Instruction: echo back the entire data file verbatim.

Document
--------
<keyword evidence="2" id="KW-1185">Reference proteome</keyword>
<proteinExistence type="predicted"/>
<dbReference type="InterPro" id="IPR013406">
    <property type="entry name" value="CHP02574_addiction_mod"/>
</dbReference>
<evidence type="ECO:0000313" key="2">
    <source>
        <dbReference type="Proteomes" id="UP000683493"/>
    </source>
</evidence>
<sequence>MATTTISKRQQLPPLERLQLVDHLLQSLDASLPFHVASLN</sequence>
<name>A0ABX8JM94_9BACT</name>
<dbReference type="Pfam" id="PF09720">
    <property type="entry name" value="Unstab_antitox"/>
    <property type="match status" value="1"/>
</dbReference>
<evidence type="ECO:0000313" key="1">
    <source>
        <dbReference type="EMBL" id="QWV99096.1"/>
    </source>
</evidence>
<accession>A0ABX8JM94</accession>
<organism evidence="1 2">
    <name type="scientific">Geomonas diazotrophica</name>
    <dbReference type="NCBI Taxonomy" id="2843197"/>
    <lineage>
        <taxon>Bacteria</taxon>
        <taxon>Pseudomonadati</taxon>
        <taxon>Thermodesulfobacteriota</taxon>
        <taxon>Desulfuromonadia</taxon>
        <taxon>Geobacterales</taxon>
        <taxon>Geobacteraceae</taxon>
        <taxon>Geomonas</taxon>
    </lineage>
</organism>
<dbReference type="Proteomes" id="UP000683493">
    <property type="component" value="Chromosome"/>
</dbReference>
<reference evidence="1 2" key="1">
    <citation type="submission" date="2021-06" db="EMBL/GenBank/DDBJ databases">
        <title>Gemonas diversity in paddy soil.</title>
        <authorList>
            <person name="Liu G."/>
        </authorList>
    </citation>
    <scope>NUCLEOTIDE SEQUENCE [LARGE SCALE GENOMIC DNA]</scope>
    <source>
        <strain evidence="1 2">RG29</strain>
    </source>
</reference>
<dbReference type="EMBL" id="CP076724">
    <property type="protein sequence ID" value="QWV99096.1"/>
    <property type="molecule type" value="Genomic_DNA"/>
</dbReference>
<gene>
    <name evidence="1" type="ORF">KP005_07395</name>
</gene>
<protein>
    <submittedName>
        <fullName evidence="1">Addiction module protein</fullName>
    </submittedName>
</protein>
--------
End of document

<keyword evidence="2" id="KW-1185">Reference proteome</keyword>
<proteinExistence type="predicted"/>
<dbReference type="InterPro" id="IPR013406">
    <property type="entry name" value="CHP02574_addiction_mod"/>
</dbReference>
<evidence type="ECO:0000313" key="2">
    <source>
        <dbReference type="Proteomes" id="UP000683493"/>
    </source>
</evidence>
<sequence>MATTTISKRQQLPPLERLQLVDHLLQSLDASLPFHVASLN</sequence>
<name>A0ABX8JM94_9BACT</name>
<dbReference type="Pfam" id="PF09720">
    <property type="entry name" value="Unstab_antitox"/>
    <property type="match status" value="1"/>
</dbReference>
<evidence type="ECO:0000313" key="1">
    <source>
        <dbReference type="EMBL" id="QWV99096.1"/>
    </source>
</evidence>
<accession>A0ABX8JM94</accession>
<organism evidence="1 2">
    <name type="scientific">Geomonas diazotrophica</name>
    <dbReference type="NCBI Taxonomy" id="2843197"/>
    <lineage>
        <taxon>Bacteria</taxon>
        <taxon>Pseudomonadati</taxon>
        <taxon>Thermodesulfobacteriota</taxon>
        <taxon>Desulfuromonadia</taxon>
        <taxon>Geobacterales</taxon>
        <taxon>Geobacteraceae</taxon>
        <taxon>Geomonas</taxon>
    </lineage>
</organism>
<dbReference type="Proteomes" id="UP000683493">
    <property type="component" value="Chromosome"/>
</dbReference>
<reference evidence="1 2" key="1">
    <citation type="submission" date="2021-06" db="EMBL/GenBank/DDBJ databases">
        <title>Gemonas diversity in paddy soil.</title>
        <authorList>
            <person name="Liu G."/>
        </authorList>
    </citation>
    <scope>NUCLEOTIDE SEQUENCE [LARGE SCALE GENOMIC DNA]</scope>
    <source>
        <strain evidence="1 2">RG29</strain>
    </source>
</reference>
<dbReference type="EMBL" id="CP076724">
    <property type="protein sequence ID" value="QWV99096.1"/>
    <property type="molecule type" value="Genomic_DNA"/>
</dbReference>
<gene>
    <name evidence="1" type="ORF">KP005_07395</name>
</gene>
<protein>
    <submittedName>
        <fullName evidence="1">Addiction module protein</fullName>
    </submittedName>
</protein>